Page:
Abstract TP337: Multiphase CTA Improves ICH Expansion Prediction and Might Provide Additional Information on the Pathophysiology of the Spot Sign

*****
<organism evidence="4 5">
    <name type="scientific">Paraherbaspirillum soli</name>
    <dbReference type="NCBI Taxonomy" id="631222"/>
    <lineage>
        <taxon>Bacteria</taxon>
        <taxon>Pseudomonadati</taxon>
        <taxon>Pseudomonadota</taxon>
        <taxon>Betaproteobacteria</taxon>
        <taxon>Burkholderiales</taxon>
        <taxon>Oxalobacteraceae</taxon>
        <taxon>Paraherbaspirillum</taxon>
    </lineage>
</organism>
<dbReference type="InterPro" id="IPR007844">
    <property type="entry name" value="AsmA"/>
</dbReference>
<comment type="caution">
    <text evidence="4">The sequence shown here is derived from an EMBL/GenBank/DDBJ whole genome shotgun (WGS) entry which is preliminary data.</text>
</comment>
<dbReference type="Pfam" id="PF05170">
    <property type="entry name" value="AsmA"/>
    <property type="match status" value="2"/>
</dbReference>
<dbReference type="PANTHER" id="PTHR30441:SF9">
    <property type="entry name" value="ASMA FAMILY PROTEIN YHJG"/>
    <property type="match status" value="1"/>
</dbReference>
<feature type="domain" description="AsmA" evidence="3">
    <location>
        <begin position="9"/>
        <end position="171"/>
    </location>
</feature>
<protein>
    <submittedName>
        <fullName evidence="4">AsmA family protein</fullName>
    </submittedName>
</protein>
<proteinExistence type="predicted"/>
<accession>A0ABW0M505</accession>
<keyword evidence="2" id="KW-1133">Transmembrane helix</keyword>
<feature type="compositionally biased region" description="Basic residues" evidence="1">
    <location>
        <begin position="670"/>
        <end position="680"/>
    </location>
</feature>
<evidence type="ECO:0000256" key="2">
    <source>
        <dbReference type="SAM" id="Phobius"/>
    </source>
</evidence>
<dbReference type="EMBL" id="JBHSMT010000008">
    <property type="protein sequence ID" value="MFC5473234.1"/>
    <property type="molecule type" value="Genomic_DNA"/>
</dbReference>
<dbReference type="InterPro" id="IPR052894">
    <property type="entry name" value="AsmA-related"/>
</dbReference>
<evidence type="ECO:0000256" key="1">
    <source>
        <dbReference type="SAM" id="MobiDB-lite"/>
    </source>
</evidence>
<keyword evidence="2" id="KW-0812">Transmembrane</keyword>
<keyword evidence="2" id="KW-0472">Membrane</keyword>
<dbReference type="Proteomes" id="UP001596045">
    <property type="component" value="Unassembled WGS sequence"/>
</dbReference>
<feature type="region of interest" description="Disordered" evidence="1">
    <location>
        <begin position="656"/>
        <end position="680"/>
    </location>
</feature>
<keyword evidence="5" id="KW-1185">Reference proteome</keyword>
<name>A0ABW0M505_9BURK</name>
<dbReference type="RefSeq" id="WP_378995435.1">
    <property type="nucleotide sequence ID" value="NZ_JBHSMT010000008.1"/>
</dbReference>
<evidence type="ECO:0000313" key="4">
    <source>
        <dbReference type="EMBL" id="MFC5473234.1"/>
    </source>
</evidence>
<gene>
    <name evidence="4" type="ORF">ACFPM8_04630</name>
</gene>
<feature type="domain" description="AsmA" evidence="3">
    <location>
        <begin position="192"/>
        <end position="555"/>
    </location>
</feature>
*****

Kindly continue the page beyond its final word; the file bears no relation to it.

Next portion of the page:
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Background: Although the spot sign is a strong predictor of hematoma expansion, there is no accepted consensus on the timing of CTA acquisition, mainly because its pathophysiologic significance is uncertain. We investigated the yield of the spot sign in the prediction of hematoma expansion and its pathophysiological underpinnings using multiphase CTA.Methods: Single-center prospective observational cohort study of 123 consecutive patients with acute (<6 hours) ICH. Patients underwent multiphase CTA performed in 3 automated phases after contrast dye injection (delay of 8, 4, and 15 seconds, respectively). According to spot sign positivity in the 3 phases, patients were categorized into 1 of 4 patterns: A (+/+/-), B (+/+/+), C (-/+/+), and D (-/-/+). Outcomes included frequency of the spot sign, significant hematoma expansion at 24 hours (>33% or >6 mL, primary outcome), and absolute hematoma growth.Results: The frequency of the spot sign was higher the later the phase of CTA was: 29.3% in phase 1, 43.1% in 2, and 46.3% in 3 (P<0.001). The presence of the spot sign in phase 1, 2, 3, or any phase was related to significant hematoma expansion (P<0.001 for all comparisons). Predictive values varied depending on the CTA phase, with highest PPV observed in phase 1 (63%) and highest NPV in phase 2 (88.9%). Onset to imaging time was not significantly lower the more arterial the pattern of spot sign presentation was (Figure). The frequency of significant hematoma expansion was higher the earlier the pattern of spot sign presentation: A 100%, B 59.1%, C 40%, and D 0% (P=0.013). Absolute hematoma growth analysis showed a hierarchical distribution of patterns of spot sign presentation: A > B > C > D > no spot sign (P=0.003, Figure).Conclusions: Multiphase CTA improves hematoma expansion prediction and might provide additional information on the pathophysiology of the spot sign. Arterial spot signs may represent the point of active hemorrhage, and venous spot signs the site of resolved bleeding.

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